A Historical Relic?

I recently ran across the Qing Research Portal, a website which unfortunately has stopped updating. It offers the “ECCP Reader”, an electronic version of Hummel’s Eminent Chinese of the Ch’ing Period, but the Windows version is not available, so I can’t say much about it. There is also a small chunk of the text presented in html.

The page has an introduction to ECCP which left me feeling odd:

    For decades ECCP was the first reference for the Qing period for both undergraduates and for researchers. Unfortunately, [the commonly available Caves pirate reprints] were printed on paper of high acidic content, which has now deteriorated so severely that most of these books cannot be used on a frequent basis. A more important factor in the decline of ECCP as a seminal reference work was the fact that its transliteration system, Wade-Giles, fell out of active use after 1979 and is now all but indecipherable to undergraduate readers. There is, finally, the problem that ECCP was never revised or updated, despite many reprintings. As a consequence, the critically important scholarship on the Qing period that appeared after 1943 is not included.

My copy of ECCP is fine, for a 30+ year old book. (It was printed by Ch’eng Wen 成文, 1970.) Dartmouth’s copy might have problems, but surely that’s not going to affect a generation of American students. Lack of post war scholarship is undoubtedly the main problem with ECCP today. But scholarship is not like canned food; there’s no expiration date. And even after you know more than earlier writers did, you still need to know how you got where you are.

But it’s the comment on Wade-Giles romanization that really leaves me wondering. I’ve been grappling with the old China Inland Mission system for the last few months, so I’m painfully aware of how tough outdated transcription systems can be. But the CIM system was not based on the Beijing dialect that became the basis for modern Standard Chinese. It is an abstraction, a conglomeration of features that came from numerous guanhua dialects, including some that still preserve the entering tone, which it diligently marks, without giving you a hint of how it should actually be pronounced. Trying to find a word based on its pronunciation in Mandarin is thus often annoyingly difficult. Not so Wade-Giles, which is a transcription of what is now the standard language of China. Hummel’s use of Wade-Giles is moreover rigorously correct. There are errors, but the percentage is far lower than the average academic publication today.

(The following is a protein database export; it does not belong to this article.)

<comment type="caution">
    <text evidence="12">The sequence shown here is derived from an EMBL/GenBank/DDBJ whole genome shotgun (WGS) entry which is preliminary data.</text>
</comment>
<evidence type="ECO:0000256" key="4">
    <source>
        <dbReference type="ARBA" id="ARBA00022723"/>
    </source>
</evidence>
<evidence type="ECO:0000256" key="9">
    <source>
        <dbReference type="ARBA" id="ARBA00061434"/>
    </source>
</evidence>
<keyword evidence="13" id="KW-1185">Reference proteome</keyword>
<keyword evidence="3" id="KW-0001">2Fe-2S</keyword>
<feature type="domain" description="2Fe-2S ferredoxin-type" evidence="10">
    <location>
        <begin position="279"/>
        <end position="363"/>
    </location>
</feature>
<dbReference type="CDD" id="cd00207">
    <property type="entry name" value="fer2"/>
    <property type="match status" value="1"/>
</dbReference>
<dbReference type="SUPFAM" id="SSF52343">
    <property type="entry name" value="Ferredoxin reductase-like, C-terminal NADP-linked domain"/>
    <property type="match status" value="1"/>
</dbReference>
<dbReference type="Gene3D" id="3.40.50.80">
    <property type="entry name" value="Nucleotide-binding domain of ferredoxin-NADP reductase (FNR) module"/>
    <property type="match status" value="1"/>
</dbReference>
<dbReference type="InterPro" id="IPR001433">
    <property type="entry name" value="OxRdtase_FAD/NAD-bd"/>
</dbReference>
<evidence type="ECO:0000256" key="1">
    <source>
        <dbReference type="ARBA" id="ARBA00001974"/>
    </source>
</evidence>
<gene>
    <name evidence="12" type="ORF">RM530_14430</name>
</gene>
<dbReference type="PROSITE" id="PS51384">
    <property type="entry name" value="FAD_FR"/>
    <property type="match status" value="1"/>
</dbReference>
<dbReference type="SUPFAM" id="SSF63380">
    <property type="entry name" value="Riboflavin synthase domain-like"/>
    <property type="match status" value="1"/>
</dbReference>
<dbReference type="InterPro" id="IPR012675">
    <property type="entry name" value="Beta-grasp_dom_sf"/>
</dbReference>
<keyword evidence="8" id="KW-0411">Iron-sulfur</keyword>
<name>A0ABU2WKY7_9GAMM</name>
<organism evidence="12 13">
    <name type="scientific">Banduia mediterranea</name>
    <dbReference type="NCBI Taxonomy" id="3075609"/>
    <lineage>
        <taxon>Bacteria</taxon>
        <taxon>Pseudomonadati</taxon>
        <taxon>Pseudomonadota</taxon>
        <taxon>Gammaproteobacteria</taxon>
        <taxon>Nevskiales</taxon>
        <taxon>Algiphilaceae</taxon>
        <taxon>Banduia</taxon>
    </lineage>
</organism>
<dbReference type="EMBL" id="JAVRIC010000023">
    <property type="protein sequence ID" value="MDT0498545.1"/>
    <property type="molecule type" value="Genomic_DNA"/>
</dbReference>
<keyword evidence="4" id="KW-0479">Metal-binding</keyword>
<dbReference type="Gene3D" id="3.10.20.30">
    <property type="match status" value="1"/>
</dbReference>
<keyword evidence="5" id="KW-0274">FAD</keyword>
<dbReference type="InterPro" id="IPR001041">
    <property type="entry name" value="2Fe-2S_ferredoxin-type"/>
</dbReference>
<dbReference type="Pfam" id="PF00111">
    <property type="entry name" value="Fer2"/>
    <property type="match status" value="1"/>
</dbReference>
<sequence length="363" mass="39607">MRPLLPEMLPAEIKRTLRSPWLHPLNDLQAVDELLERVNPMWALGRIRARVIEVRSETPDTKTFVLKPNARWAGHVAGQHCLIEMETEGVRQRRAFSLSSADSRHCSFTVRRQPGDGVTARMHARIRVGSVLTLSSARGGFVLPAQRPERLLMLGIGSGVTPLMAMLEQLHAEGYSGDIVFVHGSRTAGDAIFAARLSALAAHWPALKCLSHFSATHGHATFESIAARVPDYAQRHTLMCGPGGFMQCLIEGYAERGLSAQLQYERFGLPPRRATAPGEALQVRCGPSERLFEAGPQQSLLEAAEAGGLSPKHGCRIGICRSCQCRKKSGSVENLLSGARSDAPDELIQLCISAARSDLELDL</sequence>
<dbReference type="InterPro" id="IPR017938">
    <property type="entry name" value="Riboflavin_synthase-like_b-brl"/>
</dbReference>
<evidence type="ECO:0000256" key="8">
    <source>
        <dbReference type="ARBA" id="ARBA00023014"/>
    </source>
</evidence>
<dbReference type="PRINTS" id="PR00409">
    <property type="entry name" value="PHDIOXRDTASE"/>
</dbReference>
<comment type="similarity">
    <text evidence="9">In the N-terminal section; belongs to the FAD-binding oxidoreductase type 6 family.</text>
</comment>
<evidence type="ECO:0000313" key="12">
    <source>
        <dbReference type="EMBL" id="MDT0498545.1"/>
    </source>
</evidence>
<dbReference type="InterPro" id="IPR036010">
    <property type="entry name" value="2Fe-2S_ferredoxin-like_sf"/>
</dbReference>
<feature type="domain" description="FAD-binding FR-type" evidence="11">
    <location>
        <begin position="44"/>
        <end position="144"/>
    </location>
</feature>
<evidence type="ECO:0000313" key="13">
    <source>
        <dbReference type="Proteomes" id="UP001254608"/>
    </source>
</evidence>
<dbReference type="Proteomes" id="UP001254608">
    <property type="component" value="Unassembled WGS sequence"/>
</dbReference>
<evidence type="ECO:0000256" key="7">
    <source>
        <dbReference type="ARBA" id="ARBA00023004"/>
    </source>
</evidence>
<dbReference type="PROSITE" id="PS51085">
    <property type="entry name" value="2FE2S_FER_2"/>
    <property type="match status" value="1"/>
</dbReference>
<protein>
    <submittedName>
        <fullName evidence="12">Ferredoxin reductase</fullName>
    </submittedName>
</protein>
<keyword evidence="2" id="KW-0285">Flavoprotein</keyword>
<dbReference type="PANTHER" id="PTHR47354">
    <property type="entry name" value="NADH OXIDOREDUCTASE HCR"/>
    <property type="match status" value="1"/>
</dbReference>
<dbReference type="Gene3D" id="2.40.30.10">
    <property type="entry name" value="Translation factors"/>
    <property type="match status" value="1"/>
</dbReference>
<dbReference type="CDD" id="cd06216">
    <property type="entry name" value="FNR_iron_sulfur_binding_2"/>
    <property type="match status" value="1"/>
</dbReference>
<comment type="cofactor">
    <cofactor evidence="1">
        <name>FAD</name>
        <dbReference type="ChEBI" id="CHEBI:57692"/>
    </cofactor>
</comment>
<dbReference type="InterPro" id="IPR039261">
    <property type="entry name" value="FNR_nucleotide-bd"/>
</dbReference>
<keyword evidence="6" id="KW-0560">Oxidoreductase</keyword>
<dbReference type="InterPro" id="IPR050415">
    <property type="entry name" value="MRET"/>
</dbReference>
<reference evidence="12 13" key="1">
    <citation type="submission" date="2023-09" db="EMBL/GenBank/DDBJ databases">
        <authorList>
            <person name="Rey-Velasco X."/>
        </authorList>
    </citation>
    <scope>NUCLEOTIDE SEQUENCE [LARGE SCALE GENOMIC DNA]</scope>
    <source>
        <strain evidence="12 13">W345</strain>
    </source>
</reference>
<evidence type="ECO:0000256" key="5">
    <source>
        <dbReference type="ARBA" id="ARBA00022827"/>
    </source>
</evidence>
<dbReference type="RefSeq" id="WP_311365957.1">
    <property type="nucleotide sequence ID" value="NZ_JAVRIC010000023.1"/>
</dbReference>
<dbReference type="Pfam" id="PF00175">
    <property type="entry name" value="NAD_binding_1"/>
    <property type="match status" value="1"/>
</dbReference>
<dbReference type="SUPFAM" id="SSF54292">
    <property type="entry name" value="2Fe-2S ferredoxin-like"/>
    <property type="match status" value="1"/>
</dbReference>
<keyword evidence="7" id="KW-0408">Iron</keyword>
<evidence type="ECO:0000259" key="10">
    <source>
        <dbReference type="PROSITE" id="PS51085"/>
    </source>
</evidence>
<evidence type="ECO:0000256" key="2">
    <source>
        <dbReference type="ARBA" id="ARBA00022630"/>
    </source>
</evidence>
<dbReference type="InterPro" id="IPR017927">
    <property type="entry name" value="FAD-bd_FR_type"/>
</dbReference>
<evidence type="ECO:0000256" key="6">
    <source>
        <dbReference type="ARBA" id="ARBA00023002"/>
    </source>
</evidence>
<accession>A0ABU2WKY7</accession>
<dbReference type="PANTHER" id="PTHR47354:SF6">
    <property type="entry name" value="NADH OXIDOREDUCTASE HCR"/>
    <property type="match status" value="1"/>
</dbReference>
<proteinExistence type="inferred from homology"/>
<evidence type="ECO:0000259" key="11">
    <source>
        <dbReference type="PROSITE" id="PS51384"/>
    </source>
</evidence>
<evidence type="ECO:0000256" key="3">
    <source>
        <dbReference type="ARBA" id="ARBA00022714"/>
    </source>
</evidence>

What’s the story then? No doubt that in the phrase “indecipherable to undergraduate students”, the word undergraduate is very important. But undergraduate students simply have little use for ECCP. It is a research tool for not just graduate students, but anyone who wants to undertake serious scholarly study of the Qing dynasty. How then to understand “the decline of ECCP as a seminal reference work”?

To say that Wade-Giles ‘fell out of use after 1979’ is misleading, to say the least. I used it in my dissertation, defended in 1996. I would probably not use it today, but I certainly object to the suggestion that it would be reasonable, or in the slightest way acceptable, for a graduate student to ignore or dismiss my dissertation because it used Wade-Giles. Similarly, Wade-Giles or no Wade-Giles, ECCP is STILL an essential reference for Western students of the Qing dynasty. If Wade-Giles is indecipherable to American graduate students today, it’s a sad reflection on the instruction they’ve received.

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